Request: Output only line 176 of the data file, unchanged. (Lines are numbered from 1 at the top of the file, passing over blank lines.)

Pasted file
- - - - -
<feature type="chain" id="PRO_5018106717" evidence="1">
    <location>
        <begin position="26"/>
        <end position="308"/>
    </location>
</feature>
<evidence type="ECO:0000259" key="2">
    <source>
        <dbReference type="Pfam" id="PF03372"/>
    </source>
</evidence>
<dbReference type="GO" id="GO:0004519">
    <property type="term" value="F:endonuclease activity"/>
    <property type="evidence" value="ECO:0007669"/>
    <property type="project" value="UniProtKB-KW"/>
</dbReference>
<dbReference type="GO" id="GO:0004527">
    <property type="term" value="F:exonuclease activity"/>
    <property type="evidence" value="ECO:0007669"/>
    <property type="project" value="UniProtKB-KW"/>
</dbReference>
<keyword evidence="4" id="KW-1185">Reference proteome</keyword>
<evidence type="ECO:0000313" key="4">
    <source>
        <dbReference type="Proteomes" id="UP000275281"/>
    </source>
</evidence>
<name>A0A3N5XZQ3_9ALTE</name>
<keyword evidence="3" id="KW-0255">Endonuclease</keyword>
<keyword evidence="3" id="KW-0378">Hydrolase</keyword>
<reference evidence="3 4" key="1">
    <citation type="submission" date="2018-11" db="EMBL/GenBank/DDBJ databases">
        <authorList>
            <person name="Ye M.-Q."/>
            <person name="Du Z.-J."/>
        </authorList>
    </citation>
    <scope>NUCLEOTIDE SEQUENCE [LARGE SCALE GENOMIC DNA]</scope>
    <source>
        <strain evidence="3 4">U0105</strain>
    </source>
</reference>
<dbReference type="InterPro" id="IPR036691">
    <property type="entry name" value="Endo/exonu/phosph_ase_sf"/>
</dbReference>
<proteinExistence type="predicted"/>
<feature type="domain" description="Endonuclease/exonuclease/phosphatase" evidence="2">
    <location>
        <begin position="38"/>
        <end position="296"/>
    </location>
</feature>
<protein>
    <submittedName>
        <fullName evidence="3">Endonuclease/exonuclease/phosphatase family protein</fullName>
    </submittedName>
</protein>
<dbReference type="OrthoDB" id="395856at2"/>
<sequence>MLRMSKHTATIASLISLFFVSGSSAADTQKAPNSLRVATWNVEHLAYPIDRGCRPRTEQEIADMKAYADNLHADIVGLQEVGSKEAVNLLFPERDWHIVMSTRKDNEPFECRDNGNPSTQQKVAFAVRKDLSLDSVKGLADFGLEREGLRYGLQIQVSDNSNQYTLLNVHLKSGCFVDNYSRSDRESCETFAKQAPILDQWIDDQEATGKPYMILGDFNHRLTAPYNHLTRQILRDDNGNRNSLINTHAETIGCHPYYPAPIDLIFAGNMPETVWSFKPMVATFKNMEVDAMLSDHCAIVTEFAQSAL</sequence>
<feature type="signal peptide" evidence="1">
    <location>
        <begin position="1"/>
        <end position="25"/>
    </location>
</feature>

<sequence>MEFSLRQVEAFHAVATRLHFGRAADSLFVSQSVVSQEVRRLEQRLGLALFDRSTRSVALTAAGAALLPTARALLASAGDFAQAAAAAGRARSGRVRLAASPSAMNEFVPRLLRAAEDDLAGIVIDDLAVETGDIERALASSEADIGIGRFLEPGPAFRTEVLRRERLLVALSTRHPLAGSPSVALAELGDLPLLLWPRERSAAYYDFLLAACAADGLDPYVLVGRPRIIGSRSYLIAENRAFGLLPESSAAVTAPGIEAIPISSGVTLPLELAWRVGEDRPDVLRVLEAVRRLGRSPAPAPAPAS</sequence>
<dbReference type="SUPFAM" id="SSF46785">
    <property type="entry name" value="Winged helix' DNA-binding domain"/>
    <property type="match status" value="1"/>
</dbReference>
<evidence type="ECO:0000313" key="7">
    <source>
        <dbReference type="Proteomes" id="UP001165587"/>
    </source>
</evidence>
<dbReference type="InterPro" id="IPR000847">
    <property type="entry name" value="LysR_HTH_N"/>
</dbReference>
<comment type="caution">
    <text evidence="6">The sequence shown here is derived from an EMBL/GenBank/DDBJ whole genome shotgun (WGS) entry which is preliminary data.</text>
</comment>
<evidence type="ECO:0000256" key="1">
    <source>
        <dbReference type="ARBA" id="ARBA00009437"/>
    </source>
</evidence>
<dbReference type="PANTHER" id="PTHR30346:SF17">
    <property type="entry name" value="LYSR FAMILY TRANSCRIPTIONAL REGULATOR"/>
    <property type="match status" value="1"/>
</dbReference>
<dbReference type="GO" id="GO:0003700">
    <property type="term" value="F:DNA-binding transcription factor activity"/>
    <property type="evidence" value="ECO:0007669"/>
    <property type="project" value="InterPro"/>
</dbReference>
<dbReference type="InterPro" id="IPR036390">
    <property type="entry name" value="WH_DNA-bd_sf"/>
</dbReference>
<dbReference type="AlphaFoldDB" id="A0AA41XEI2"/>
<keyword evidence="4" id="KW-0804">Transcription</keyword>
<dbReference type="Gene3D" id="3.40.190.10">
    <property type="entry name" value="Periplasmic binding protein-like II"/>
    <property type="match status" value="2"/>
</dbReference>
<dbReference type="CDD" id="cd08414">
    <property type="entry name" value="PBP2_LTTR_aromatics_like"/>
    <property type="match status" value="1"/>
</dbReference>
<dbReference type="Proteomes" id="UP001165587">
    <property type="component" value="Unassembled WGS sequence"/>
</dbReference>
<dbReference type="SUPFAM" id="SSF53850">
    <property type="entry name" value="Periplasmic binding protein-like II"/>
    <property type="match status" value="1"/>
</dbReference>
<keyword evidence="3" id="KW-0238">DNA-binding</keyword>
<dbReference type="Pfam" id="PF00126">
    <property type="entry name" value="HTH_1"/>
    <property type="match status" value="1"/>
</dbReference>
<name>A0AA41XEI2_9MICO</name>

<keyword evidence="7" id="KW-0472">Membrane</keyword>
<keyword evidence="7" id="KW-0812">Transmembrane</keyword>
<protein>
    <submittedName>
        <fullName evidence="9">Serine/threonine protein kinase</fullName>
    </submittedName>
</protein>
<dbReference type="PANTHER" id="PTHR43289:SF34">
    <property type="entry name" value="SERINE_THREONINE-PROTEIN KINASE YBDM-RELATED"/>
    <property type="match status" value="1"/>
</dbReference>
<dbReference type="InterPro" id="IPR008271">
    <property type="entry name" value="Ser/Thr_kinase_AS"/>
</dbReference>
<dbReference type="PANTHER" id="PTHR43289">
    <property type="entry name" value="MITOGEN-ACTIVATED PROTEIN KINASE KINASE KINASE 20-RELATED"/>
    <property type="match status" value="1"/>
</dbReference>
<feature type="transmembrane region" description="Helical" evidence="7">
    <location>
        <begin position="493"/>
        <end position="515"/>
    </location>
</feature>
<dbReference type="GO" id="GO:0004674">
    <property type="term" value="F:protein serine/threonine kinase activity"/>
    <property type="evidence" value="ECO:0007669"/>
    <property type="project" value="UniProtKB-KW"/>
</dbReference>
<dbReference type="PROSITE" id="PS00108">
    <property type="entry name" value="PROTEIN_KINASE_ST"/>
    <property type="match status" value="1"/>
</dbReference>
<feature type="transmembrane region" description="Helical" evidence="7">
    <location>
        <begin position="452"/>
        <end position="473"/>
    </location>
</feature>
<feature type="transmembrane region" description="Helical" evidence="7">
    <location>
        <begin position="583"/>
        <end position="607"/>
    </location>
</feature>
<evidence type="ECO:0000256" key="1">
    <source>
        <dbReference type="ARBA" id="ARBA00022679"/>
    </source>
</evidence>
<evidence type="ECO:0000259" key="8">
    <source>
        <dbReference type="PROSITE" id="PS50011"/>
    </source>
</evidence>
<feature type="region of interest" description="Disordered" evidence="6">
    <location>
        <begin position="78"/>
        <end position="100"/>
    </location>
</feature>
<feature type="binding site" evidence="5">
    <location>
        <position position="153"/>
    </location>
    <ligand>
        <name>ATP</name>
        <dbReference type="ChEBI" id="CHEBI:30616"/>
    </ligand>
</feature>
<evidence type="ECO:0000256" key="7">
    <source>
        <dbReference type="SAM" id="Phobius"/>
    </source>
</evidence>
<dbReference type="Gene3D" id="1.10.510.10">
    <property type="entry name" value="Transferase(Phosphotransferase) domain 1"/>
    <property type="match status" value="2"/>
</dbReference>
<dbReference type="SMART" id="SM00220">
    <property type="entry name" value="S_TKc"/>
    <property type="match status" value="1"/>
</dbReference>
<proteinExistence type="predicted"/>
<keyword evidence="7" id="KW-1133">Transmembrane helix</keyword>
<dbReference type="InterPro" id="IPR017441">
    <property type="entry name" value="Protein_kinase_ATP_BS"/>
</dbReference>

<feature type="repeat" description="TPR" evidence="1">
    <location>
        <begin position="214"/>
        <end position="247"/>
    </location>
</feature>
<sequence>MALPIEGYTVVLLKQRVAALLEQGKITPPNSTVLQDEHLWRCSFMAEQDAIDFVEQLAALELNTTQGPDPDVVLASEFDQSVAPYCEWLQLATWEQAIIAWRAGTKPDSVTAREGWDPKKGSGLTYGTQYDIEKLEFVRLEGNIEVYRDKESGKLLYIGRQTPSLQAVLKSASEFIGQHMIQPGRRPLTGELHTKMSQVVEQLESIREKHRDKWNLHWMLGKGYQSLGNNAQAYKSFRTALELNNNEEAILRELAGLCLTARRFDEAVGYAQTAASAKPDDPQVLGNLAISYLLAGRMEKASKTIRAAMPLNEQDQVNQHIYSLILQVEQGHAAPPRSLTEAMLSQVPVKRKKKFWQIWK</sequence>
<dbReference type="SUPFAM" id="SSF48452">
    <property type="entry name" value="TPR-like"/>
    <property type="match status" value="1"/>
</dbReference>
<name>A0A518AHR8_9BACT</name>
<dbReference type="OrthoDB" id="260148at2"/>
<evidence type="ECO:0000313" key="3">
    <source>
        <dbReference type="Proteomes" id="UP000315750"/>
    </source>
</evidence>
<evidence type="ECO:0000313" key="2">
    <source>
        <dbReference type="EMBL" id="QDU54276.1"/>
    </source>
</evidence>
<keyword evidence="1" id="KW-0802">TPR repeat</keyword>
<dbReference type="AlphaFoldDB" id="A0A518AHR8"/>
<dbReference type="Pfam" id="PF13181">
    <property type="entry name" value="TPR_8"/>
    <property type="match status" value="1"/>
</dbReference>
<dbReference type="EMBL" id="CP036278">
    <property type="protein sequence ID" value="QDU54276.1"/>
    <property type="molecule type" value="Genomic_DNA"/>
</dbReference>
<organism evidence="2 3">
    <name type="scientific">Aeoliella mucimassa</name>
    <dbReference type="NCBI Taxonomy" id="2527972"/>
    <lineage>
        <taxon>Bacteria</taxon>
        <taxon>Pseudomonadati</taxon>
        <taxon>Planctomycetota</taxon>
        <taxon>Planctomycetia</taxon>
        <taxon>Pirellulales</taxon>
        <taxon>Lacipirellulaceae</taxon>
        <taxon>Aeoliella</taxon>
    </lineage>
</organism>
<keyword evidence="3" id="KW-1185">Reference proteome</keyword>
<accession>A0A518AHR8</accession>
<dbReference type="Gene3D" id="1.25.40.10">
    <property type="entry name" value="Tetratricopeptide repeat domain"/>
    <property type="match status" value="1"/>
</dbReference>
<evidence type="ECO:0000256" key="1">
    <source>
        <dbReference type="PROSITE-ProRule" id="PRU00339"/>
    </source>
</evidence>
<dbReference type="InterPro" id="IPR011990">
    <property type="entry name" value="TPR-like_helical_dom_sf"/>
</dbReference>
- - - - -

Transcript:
</evidence>